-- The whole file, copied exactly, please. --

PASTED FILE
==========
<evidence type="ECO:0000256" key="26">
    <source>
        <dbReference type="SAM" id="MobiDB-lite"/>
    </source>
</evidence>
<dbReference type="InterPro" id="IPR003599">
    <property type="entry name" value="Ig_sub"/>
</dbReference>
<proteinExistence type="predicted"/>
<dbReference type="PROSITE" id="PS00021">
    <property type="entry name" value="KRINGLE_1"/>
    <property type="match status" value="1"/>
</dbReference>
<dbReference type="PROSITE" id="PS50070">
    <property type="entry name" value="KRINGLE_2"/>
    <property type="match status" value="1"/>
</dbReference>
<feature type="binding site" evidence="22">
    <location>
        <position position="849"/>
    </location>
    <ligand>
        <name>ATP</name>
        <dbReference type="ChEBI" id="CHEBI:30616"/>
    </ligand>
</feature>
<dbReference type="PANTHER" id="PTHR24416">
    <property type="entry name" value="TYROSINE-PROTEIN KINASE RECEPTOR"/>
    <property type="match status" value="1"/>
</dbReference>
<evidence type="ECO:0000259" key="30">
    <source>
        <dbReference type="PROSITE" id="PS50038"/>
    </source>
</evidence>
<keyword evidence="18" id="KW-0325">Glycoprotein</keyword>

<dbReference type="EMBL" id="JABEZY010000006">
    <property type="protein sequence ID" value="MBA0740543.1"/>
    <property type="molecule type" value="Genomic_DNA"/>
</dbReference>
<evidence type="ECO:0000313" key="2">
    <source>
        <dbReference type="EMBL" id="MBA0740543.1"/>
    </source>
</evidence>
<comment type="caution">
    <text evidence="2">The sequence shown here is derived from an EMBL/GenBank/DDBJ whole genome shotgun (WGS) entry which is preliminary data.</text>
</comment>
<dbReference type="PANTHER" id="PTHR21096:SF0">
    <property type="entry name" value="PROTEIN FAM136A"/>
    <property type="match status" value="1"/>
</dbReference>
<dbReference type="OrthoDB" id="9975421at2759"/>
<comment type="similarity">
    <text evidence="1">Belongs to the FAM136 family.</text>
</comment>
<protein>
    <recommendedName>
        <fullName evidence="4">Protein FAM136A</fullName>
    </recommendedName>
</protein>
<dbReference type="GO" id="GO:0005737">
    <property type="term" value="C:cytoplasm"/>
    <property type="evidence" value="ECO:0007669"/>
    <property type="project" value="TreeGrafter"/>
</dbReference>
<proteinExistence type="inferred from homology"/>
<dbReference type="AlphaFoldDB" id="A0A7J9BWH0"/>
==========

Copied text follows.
<evidence type="ECO:0000256" key="26">
    <source>
        <dbReference type="SAM" id="MobiDB-lite"/>
    </source>
</evidence>
<dbReference type="InterPro" id="IPR003599">
    <property type="entry name" value="Ig_sub"/>
</dbReference>
<proteinExistence type="predicted"/>
<dbReference type="PROSITE" id="PS00021">
    <property type="entry name" value="KRINGLE_1"/>
    <property type="match status" value="1"/>
</dbReference>
<dbReference type="PROSITE" id="PS50070">
    <property type="entry name" value="KRINGLE_2"/>
    <property type="match status" value="1"/>
</dbReference>
<feature type="binding site" evidence="22">
    <location>
        <position position="849"/>
    </location>
    <ligand>
        <name>ATP</name>
        <dbReference type="ChEBI" id="CHEBI:30616"/>
    </ligand>
</feature>
<dbReference type="PANTHER" id="PTHR24416">
    <property type="entry name" value="TYROSINE-PROTEIN KINASE RECEPTOR"/>
    <property type="match status" value="1"/>
</dbReference>
<evidence type="ECO:0000259" key="30">
    <source>
        <dbReference type="PROSITE" id="PS50038"/>
    </source>
</evidence>
<keyword evidence="18" id="KW-0325">Glycoprotein</keyword>

<dbReference type="EMBL" id="JABEZY010000006">
    <property type="protein sequence ID" value="MBA0740543.1"/>
    <property type="molecule type" value="Genomic_DNA"/>
</dbReference>
<evidence type="ECO:0000313" key="2">
    <source>
        <dbReference type="EMBL" id="MBA0740543.1"/>
    </source>
</evidence>
<comment type="caution">
    <text evidence="2">The sequence shown here is derived from an EMBL/GenBank/DDBJ whole genome shotgun (WGS) entry which is preliminary data.</text>
</comment>
<dbReference type="PANTHER" id="PTHR21096:SF0">
    <property type="entry name" value="PROTEIN FAM136A"/>
    <property type="match status" value="1"/>
</dbReference>
<dbReference type="OrthoDB" id="9975421at2759"/>
<comment type="similarity">
    <text evidence="1">Belongs to the FAM136 family.</text>
</comment>
<protein>
    <recommendedName>
        <fullName evidence="4">Protein FAM136A</fullName>
    </recommendedName>
</protein>
<dbReference type="GO" id="GO:0005737">
    <property type="term" value="C:cytoplasm"/>
    <property type="evidence" value="ECO:0007669"/>
    <property type="project" value="TreeGrafter"/>
</dbReference>
<proteinExistence type="inferred from homology"/>
<dbReference type="AlphaFoldDB" id="A0A7J9BWH0"/>